The Deep or Dark Web

1st, please recall my Computer Forensics demonstration as the Deep Web is not only not indexed and therefore accessible by the average Internet user but there are many mechanisms to hide information within information.

Recall the Web  today is characterized by a n-tier  architecture. Typically this is a 3-tier architecture comprised of a database core,  middle tier business logic and a Web server. When  a user requests a webpage,  the middle tier business logic accesses information from the database core and constructs a webpage which is  sent out by the Web server.  For one of the CISS 100  Final Projects,  you will have an option to implement this architecture using the LAMP (Linux, Apache Web server, MySQL  database and PHP programming for the middle tier business logic).

A  result of this architecture that constructs pages dynamically as necessary is that massive amounts of information is not indexed by search engines and thus remains hidden. This can be done purposely or simply as an artifact.   For  more information on the Deep Web but here is a quick start  you can also search the Emergent Topics.

So to put this in context some 2014 stats from

Public information on the deep Web is currently 400 to 550 times larger than the commonly defined indexed/accessible World Wide Web.

The deep Web contains 7,500 terabytes of information compared to 19 terabytes of information in the surface Web.

The deep Web contains nearly 550 billion individual documents compared to the 1 billion of the surface Web.

More than 200,000 deep Web sites presently exist.

Sixty of the largest deep-Web sites collectively contain about 750 terabytes of information — sufficient by themselves to exceed the size of the surface Web forty times.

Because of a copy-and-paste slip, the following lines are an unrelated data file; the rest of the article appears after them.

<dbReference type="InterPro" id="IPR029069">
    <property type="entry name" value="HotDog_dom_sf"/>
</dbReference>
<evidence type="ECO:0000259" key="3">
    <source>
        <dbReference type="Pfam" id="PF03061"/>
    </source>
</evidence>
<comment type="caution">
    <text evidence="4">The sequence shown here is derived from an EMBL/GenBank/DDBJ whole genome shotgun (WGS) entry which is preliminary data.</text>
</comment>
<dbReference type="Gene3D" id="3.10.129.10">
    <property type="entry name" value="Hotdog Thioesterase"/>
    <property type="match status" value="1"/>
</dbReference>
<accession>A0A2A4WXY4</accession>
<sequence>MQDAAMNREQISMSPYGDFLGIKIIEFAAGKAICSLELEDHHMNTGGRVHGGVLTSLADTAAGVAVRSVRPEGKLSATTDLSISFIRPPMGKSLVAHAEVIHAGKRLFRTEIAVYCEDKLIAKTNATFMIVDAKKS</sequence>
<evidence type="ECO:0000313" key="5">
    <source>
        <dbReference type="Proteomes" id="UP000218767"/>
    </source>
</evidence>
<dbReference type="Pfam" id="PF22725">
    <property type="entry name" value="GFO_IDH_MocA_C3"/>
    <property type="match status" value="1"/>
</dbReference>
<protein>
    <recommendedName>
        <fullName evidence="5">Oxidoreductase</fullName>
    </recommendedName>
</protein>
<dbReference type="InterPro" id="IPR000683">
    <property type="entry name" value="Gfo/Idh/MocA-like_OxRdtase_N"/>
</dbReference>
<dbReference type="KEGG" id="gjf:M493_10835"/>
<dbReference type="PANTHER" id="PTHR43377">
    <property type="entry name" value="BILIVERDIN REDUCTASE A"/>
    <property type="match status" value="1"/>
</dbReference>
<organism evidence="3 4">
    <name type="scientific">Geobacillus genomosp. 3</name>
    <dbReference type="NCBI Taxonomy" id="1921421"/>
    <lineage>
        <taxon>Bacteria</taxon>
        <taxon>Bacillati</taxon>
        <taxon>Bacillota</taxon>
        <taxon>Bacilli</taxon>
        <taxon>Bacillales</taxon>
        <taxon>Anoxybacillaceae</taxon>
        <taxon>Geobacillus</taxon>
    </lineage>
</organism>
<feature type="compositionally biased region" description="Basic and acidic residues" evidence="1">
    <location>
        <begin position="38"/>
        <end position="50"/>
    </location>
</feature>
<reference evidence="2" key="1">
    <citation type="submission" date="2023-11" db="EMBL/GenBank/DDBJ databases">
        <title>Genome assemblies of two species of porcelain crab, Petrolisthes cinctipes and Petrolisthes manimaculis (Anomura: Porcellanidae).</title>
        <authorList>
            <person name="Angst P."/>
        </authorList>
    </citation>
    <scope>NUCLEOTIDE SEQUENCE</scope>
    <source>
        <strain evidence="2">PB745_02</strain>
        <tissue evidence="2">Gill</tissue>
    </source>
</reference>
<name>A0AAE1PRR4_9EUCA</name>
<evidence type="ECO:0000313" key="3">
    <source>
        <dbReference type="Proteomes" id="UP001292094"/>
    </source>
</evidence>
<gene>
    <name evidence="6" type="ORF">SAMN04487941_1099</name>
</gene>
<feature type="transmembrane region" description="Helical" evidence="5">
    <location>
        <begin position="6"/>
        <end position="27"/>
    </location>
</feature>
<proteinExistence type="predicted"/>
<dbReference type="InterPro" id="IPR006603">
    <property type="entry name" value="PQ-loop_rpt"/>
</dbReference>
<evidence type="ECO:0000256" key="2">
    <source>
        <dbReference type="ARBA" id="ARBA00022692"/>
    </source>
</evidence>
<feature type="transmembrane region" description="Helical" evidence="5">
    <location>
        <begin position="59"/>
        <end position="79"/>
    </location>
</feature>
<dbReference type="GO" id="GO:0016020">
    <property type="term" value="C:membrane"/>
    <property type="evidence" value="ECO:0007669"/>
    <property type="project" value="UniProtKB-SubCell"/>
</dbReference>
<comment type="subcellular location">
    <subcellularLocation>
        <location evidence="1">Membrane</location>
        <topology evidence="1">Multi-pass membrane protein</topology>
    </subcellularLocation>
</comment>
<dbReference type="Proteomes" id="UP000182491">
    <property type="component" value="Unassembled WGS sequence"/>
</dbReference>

The deep Web is the largest growing category of new information on the Internet.

Deep Web sites tend to be narrower, with deeper content, than conventional surface sites.

More than half of the deep Web content resides in topic-specific databases.

The currency on the Dark Web is often the bitcoin.

If you are accessing the Deep Web, you probably want to hide your footprints by using Tor –


Here is a great intro by Jamie Bartlett and as you watch please keep in mind the Business-IT-Society triangle.


First note that we are obligated to remain abreast of technology per the ACM Code of Ethics and Professional Conduct.  Also note the Dark Net is not constrained to TOR sites so some questions:

  1. Were you aware of the Deep/Dark Net.
  2. Were you aware of its extent?
  3. Do you see collective or crowd sourced innovation?
  4. Could businesses learn from the Deep/Dark Net especially w/respect to CRM?
    1. Note some of these consensus principles can even be applied to distributed computing applications.
  5. Could consumers learn from the Deep/Dark Net especially w/respect to safeguarding their privacy?


The Dark Net from an Internet Historical Perspective w/nice TOR description/presentation



A more detailed and comprehensive look at the Deep Web, its technologies (e.g. anonymized encryption, Tor & BitCoin),  and its negative and positive uses by Joseph Cox



Lastly, could the Dark Net be the key to our privacy?

For further reading see: